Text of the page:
Cutaneous bacterial endocrinology: how skin neurohormones regulate virulence in the cutaneous microbiota

Skin is a neuroendocrine organ and harbors an abundant microbiota. Cutaneous bacteria colonize deep layers of the epidermidis and are exposed to skin neurohormones which diffuse in sweat and through the matrix. Since the end of the 20th century, it has been demonstrated that bacteria can detect human hormones and this was investigated in the context of the human skin. Substance P (SP), released in skin by C-type fibers and a determinant of neurogenic inflammation, was studied on cutaneous strains of Bacillus cereus, Staphylococcus aureus and Staphylococcus epidermidis. SP has no effect on bacterial growth but stimulates virulence through interaction with a “moonlighting protein” identified as the thermo unstable ribosomal elongation factor (EfTu). In C-type fibers, SP can be released with the calcitonin gene related peptide (CGRP) and the impact of CGRP was studied on S. epidermidis and S. aureus. As SP, CGRP has no influence on the bacterial growth but up-rises the virulence of S. epidermidis. The bacterial sensor was identified as the chaperone DnaK. It was shown that EfTu and DnaK can be exported from bacteria through MscL mechanosensitive channels, bind with their ligand in the bacterial periplasm and re-integrate in the membrane before promoting the bacterial response. A third family of molecules involved in skin neurogenic inflammation, natriuretic peptides (ANP, CNP), was studied. These peptides control biofilm formation by S. epidermidis, S. aureus and Cutibacterium (Propionibacterium ) acnes under a temperature dependent process and a global schema of the implication of bacteria in neurogenic inflammation was designed. Catecholamines (adrenalin and noradrenalin) are the principal autonomic skin neurotransmitters and these molecules are also detected by bacteria. It was shown that C. acnes is responding to catecholamines by stimulating sebaceous cells lipogenesis suggesting that C. acnes should be a relay between stress and acne. Even steroid hormones can act on bacteria, as shown in the context of the vaginal mucosa where17β-estradiol stimulates biosurfactant production by Lactobacillus crispatus and vaginal cells adhesion.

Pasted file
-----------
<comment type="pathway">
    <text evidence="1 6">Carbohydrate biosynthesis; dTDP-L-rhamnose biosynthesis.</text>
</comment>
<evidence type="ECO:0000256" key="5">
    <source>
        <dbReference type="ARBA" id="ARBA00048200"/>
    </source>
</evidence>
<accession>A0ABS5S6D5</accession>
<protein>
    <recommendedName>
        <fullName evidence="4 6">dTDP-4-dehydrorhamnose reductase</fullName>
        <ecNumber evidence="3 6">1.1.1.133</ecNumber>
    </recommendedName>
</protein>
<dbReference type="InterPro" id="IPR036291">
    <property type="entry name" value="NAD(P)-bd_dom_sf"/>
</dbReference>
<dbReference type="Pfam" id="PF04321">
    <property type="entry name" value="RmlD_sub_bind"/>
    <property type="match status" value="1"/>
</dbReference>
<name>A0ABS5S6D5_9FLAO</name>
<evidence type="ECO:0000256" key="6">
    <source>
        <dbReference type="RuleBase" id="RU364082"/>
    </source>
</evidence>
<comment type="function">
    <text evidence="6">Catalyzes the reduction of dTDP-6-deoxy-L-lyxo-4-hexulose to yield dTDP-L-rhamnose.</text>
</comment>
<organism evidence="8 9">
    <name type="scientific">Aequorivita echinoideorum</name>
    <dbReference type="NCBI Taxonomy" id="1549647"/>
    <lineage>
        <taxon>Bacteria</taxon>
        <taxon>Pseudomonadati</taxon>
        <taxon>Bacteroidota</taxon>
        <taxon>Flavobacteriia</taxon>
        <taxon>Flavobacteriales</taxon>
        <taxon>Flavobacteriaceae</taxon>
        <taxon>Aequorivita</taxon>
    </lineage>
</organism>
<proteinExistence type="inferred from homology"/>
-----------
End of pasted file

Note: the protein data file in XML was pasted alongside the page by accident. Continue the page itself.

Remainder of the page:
New dermocosmetic products and medical devices have been developed on the basis of these observations.
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